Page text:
We are looking for a highly motivated candidate to work on a Ph.D. thesis focusing on how alpine grassland soils subject to warming and land-uses changes will respond in terms of soil organic matter quantity and quality, carbon storage capacity, nitrogen and phosphorus retention or loss, and greenhouse gases emissions.
The ideal candidate should be well trained in biogeochemistry and ecology, with field (soil sampling strategy, GHG emissions measurements) and lab skills (soil and water analyses), as well as data analysis skills (statistics on R). Good oral and written communication skills in English are expected. The Ph.D. student will collaborate with the whole TransAlp consortium in microbiology, plant ecology, and modelling to share data, concepts and interpretations of the gathered results to get a more comprehensive understanding of the fate of alpine grasslands under environmental changes. This is a unique opportunity to work with a large and internationally recognized research team.
This Ph.D. thesis will involve intensive field work at two high altitude sites (2100-2500 m a.s.l.) in the French Alps (Lautaret-Galibier Pass and Alpe d’Huez), and lab work at the University of Savoie Mont Blanc and the University of Grenoble Alpes.
The Ph.D. student will be located at the University of Savoie Mont Blanc (Bourget du Lac campus, nearby Chambéry and Aix-les-Bains) in the CARRTEL laboratory under the supervision of Pr. J.C. Clément and Pr. J. Poulenard (EDYTEM laboratory).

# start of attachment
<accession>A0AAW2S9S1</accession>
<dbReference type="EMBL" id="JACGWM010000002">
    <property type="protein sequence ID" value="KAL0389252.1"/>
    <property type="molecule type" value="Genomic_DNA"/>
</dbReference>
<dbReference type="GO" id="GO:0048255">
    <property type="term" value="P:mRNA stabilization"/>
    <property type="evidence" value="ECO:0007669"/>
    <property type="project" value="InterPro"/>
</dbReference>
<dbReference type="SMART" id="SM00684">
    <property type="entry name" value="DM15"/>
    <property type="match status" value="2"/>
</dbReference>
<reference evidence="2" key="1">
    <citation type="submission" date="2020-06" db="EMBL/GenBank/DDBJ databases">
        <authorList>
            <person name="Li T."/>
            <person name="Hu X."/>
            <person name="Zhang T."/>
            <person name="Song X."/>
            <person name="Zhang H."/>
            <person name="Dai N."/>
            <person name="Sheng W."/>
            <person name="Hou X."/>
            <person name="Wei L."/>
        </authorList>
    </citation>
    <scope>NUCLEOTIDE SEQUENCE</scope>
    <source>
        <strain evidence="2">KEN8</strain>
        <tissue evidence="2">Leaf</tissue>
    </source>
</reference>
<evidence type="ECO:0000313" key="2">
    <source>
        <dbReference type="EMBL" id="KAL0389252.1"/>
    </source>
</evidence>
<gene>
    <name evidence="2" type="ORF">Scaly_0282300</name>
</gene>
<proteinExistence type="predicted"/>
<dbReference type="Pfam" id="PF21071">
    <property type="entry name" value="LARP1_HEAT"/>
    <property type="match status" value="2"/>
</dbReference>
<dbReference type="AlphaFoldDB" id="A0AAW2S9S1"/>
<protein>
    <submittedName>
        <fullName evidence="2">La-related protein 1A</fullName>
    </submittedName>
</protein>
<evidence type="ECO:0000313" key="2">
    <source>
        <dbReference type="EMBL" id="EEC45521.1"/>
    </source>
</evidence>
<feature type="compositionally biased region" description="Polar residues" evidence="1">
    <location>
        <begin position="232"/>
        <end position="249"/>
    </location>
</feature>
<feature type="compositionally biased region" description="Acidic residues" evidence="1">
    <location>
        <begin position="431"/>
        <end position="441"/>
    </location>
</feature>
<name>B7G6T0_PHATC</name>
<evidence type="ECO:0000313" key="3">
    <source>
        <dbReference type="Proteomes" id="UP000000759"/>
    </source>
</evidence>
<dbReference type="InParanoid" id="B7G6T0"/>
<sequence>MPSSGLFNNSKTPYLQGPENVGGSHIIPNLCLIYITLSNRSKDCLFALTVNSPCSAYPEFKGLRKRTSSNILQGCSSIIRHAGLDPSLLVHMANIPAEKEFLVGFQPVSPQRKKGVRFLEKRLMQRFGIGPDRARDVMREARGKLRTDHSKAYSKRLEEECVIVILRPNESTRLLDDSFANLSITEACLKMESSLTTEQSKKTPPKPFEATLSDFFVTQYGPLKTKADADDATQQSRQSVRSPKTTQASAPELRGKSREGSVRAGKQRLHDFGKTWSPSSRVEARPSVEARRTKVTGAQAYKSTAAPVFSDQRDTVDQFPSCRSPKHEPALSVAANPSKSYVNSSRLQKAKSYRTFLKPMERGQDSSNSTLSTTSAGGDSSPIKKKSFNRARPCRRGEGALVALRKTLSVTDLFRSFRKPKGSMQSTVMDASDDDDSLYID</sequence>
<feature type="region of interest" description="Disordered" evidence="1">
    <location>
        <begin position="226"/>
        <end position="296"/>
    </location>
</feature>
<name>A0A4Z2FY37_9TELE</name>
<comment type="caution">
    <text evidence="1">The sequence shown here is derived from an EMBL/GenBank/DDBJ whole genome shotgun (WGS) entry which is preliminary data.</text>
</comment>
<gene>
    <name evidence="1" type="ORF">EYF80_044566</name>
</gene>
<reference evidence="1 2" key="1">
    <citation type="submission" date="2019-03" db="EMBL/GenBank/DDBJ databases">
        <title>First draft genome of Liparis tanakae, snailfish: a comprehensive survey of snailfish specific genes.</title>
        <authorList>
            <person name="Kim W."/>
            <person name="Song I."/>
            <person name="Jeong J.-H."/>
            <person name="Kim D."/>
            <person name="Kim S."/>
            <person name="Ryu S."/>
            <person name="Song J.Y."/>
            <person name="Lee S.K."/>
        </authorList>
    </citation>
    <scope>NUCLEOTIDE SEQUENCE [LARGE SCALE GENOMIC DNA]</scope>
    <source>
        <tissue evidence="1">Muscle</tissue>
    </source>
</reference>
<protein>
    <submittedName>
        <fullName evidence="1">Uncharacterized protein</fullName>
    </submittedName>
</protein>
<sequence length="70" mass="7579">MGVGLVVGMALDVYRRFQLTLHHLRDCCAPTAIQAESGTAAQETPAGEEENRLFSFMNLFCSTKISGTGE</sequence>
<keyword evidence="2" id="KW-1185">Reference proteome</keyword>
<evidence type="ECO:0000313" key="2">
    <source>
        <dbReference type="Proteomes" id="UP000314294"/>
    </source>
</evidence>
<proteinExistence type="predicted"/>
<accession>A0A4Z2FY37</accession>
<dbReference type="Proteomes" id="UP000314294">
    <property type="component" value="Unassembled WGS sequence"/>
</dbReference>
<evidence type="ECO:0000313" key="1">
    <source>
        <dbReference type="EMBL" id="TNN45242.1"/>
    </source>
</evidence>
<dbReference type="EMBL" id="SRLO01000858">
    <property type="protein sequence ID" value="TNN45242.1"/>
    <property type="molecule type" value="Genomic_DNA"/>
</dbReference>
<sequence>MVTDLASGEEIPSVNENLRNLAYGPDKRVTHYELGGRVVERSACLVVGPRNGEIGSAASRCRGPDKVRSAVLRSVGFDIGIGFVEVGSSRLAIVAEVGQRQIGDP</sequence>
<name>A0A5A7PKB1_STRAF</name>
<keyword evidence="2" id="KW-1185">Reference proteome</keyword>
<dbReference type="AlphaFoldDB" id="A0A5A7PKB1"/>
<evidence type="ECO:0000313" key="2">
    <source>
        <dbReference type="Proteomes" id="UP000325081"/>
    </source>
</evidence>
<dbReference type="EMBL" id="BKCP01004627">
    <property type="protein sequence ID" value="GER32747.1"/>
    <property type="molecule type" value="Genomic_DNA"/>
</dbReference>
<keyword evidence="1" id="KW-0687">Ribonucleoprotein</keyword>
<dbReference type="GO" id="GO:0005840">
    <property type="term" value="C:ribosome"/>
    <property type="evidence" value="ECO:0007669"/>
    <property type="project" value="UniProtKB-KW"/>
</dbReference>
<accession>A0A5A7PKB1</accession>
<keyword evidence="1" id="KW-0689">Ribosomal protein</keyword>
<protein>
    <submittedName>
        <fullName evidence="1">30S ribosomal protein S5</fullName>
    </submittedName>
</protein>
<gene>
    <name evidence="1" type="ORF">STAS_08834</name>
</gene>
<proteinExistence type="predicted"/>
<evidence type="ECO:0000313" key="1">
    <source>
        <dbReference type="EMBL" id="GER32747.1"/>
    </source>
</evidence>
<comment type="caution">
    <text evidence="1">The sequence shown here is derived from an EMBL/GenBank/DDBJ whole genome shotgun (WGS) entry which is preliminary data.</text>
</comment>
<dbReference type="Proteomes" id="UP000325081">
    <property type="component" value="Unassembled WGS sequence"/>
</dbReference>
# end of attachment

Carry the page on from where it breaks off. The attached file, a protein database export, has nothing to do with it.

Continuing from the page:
The Ph.D. student will also spend some lab and office time at the University of Grenoble in the LECA laboratory where the leader of the TransAlp Project (Dr. T. Münkemüller, CNRS) and its team are located, and where most of the lab work will be done. This will enable regular interactions with the entire research consortium.
The thesis is funded by the ANR project TransAlp.
J.C. Clément – USMB – CARRTEL – Jean-Christophe.Clement@univ-smb.fr
J. Poulenard – USMB – EDYTEM – firstname.lastname@example.org
Co-supervision: L. Cécillon – INRAE EFNO – email@example.com
Please send your application along with a CV and a cover letter (in English) detailing your motivation to all three supervisors.
Deadline: 21 June 2021
Rerferences : Crowther et al. Nature 540, 104-+, (2016) ; Grigulis K. et al. J. Ecol. 101, 47-57, (2013) ; Koerner C. Oecologia 115, 445-459, (1998) ; Puissant J. et al. Biogeochemistry 132, 123-139, (2017) ; Riggs C. E. et al. Biogeochemistry 125, 203-219, (2015) ; Saenger A. et al. Geoderma 241, 279-288, (2015) ; Sjögersten et al., Soil Carbon in sensitive European Ecosystems, 118-148, (2011) ; Sundqvist M. K. et al. Annual Review of Ecology, Evolution, and Systematics 44, 261-280, (2013).